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'Subject Three' dance belongs to the world

By Liu Taoyuan | China Daily | Updated: 2024-04-03 07:25
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On February 15, 2024, in Wuzhou, Guangxi Zhuang autonomous region, citizens participate in a freestyle "Subject Three" or kemusan competition.

A special popular dance has attracted attention widely. There are two stories about the origin of "Subject Three" or kemusan (also known as "Guangxi Subject Three"). One story traces the dance's roots to a wedding in Wuzhou, Guangxi Zhuang autonomous region, where guests spontaneously broke into a dance as part of the celebrations. The other story suggests Guangxi local people undergo three tests in their life: singing folk songs ("Subject One"), slurping rice noodles ("Subject Two"), and dancing ("Subject Three").

In the popular dance style, performers show off some swag dance moves, such as swinging their knees sideways as they execute a series of fast hand actions, including fast wrist-twisting moves. The dance is accompanied by music that sounds like a mix of Western disco beats and traditional Chinese folk songs.

"Subject Three" continues to captivate audiences around the world. From self-amusement to international dance competitions, people of different nationalities, races, cultures and social backgrounds are shaking their legs to "Subject Three". This dark horse showcases China's cultural diversity and transcends language and cultural boundaries.

Why has "Subject Three" dance become so popular around the world? The magic of "Subject Three" lies in its simplicity and inclusivity. It has transcended cultural differences and language barriers to become a unique form of expression in the digital age, and allows people worldwide to find a common emotional ground.

Some scholars said the key to the success of "Subject Three" lies in its simplicity, which allows mass imitation and wider participation. Its inherent joy is the secret to its popularity, tapping into people's social, psychological needs. While some others attribute its popularity to optimism and openness.

But "Subject Three" does not belong to Guangxi alone; it belongs to the world. Throughout history, popular culture has included both highbrow and grassroots elements. The works that are loved by the common people are always universally appealing. "Subject Three" showcases the diverse but inclusive elements of Chinese culture. As such, the central and Guangxi regional authorities should take advantage of this opportunity to introduce more Guangxi cultural products to the world and showcase the charm of Chinese culture.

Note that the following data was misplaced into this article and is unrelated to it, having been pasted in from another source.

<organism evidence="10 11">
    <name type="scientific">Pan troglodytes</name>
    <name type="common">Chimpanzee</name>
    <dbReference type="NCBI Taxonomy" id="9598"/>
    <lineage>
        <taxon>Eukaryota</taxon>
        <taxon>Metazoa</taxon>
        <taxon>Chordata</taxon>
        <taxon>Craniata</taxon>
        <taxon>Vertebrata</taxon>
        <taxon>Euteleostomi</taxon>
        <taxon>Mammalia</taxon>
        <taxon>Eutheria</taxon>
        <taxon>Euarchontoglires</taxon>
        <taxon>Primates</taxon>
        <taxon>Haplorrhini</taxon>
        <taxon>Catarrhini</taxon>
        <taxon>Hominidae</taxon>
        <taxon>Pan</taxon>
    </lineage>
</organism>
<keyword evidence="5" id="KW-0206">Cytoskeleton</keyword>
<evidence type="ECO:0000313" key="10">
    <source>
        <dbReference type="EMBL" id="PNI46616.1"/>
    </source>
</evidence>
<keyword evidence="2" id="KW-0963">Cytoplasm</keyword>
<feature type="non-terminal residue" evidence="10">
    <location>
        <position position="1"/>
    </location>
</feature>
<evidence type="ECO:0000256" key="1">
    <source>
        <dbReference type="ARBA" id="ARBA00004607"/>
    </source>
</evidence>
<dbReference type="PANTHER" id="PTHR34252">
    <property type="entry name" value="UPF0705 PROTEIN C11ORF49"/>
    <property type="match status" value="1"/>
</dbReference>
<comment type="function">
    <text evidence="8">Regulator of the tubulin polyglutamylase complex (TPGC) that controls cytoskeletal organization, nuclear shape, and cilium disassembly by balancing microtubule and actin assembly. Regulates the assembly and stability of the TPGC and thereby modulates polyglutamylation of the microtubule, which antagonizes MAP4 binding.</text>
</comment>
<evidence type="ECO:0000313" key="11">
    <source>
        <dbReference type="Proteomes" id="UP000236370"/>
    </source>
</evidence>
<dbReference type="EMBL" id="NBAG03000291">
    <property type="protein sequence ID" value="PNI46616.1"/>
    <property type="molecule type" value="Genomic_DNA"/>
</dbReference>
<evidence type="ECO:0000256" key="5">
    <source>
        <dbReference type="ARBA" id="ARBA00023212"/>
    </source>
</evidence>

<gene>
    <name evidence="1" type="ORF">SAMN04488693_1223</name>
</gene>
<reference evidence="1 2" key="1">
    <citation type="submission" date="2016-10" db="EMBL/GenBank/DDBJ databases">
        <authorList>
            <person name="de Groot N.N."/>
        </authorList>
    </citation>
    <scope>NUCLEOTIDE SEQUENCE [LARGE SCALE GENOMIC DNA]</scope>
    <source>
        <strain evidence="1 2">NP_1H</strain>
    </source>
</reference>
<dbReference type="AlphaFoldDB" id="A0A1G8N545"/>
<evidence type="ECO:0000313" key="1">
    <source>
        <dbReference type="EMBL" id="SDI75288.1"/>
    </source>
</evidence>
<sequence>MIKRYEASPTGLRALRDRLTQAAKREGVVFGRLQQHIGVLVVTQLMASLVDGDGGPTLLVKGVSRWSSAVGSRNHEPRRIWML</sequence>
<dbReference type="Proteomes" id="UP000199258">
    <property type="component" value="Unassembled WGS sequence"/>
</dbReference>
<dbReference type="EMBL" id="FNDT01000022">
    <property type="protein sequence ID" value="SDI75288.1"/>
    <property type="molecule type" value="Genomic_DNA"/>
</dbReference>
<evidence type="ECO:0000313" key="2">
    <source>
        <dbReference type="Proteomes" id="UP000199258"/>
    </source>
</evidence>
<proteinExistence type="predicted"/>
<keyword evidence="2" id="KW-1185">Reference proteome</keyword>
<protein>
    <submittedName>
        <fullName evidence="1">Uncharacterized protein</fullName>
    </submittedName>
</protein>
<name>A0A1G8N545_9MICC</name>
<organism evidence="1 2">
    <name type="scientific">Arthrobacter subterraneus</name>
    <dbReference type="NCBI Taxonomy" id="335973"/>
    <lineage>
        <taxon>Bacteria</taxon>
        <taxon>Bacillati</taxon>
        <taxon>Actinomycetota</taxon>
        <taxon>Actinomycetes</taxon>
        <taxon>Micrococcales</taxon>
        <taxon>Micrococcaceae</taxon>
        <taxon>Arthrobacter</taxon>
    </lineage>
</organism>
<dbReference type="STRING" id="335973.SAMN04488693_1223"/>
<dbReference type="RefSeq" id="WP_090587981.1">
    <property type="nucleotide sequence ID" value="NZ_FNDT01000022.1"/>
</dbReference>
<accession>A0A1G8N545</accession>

The global popularity of "Subject Three" shows that cultural creations know no political boundaries. China's stories can be conveyed to the world even through simple, short videos of a dance. Rooted in Chinese grassroots culture, "Subject Three" embodies the warmth and reality of the Chinese people's well-being, providing a deeper understanding of the inner world and living conditions of the Chinese people for the international community.

From Psy's "Gangnam Style" in 2013 to "Subject Three" in 2023, over the past decade, some dance styles, songs and other performances have broken boundaries and won over audiences across the world, making it all the more important for cultural exchanges to break free from static cultural perceptions and include more popular art forms.

When it comes to telling China's stories, we often focus on the word "good" to showcase high-brow Chinese culture to the world. But in 2023, the breakout success of "Subject Three" became a classic example of how to tell a good Chinese story. Hopefully, in the future, more stories like "Subject Three" will be heard by the world and loved by people across the globe.

The author is a faculty member specializing in the research of ethnic cultures at Guangxi University of Finance and Economics.

The views don't necessarily reflect those of China Daily.

If you have a specific expertise, or would like to share your thought about our stories, then send us your writings at opinion@chinadaily.com.cn, and comment@chinadaily.com.cn.

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